Do you know what that means? When you are a mandated reporter, that means that you are in a profession that is among those mandated to report suspected child abuse or neglect. It is an aspect of your job that, hopefully, you don’t have to think about very often. Reporting suspected child abuse or neglect is always difficult, so it’s important to be prepared in case you are faced with making a report.
Here are a few tips for knowing what to do:
Be familiar with your local policies & procedures – If you aren’t sure how to handle your suspicion or how to make or document a report to Child Protective Services (CPS), find out. Ask you supervisor. It’s much better to know what to do before you’re faced with making a report.
Review this guide from the VA Department of Social Services: A Guide for Mandated Reporters in Recognizing and Reporting Child Abuse and Neglect (PDF, New Window)
Educate yourself about signs and symptoms of child abuse & neglect in infants and toddlers. Here are a few good resources:
Knowing How to Connect the Dots: Recognizing and Responding to Abuse & Neglect (free archived webinar)
Remember, you don’t have to have proof. You are mandated to report your suspicion, and then it is the job of CPS to determine whether the abuse or neglect actually occurred.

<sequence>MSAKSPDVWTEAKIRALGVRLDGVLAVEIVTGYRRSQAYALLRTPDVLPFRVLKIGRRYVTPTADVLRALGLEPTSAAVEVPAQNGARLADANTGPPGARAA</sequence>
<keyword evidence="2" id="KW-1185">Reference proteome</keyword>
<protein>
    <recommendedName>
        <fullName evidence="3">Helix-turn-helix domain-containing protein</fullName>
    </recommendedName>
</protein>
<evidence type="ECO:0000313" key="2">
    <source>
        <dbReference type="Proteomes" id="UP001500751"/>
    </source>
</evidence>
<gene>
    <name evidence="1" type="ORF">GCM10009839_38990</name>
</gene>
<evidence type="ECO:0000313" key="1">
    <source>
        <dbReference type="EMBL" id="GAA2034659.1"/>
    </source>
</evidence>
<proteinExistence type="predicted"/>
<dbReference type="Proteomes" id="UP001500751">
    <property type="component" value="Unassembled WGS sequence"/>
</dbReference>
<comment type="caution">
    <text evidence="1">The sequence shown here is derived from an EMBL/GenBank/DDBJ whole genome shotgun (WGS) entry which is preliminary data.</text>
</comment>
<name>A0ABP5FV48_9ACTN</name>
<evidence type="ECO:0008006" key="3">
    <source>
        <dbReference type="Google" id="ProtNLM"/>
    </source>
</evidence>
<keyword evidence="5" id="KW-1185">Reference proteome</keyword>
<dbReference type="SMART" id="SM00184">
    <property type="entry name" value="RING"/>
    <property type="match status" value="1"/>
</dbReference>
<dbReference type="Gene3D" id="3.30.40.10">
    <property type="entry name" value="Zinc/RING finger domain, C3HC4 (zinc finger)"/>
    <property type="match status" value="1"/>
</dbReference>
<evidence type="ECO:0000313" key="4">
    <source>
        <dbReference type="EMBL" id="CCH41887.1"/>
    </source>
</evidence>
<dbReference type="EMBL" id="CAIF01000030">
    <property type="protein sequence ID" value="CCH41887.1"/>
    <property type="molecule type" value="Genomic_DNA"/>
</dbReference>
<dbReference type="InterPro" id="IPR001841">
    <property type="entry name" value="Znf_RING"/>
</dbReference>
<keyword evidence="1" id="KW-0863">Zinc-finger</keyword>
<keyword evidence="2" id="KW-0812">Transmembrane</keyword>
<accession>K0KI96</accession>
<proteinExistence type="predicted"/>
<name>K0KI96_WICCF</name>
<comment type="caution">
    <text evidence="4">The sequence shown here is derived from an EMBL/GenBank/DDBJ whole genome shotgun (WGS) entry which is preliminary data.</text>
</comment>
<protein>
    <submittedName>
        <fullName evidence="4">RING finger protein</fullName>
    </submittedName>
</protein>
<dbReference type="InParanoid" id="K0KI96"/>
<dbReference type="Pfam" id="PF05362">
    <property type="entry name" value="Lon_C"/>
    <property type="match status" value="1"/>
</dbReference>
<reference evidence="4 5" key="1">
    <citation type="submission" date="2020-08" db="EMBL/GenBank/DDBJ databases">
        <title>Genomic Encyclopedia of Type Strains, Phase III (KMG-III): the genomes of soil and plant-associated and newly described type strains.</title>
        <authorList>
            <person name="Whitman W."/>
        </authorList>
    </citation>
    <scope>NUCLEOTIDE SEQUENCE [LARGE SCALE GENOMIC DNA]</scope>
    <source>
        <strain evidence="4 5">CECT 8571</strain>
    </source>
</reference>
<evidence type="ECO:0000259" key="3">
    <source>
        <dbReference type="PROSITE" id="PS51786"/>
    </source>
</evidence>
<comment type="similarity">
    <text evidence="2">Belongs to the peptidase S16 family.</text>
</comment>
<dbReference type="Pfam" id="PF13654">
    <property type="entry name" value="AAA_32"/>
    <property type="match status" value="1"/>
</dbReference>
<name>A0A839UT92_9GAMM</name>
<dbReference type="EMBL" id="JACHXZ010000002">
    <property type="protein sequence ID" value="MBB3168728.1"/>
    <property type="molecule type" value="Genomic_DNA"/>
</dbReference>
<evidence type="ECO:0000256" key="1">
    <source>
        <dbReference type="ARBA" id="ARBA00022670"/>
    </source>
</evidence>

Look for patterns and ask questions. If you see something suspicious, or even just something that puzzles you, ask. There may be a perfectly reasonable explanation. If there isn’t, or if you are still concerned, talk to your supervisor if you need further help deciding whether or not to make a report.
Document any suspicions you have, any CPS reports made and contact from CPS. Keep an objective record of your observations and conversations. This can help you identify patterns that may indicate that further assistance is needed. It can also help you in case you are called to testify or the child’s record is subpoenaed.
Trust your gut feeling. Talk to someone if you have a concern.
What Would You Do?
Now that you have more information, take a few minutes to challenge yourself to see what you would do if you were faced with this situation:
Leila has been visiting Grady’s home weekly for several months. On a visit last month, she noticed that Grady, who is 7 months old, had several bruises on his upper arm. When she asked about them, his mom said that she grabbed his arm to stop him from falling off the couch. Last week, Grady had red marks on his thigh that resembled finger prints but Leila wasn’t sure if that was what she saw. When she left the visit today, she was even more concerned because she saw a cluster of bruises of different colors on Grady’s back. When she asked about them, his mother said that she didn’t know where those came from since Grady falls so much.
What about this story makes you suspicious? If you were Leila, what would you do? Should she make a report? Share your thoughts in the comments below.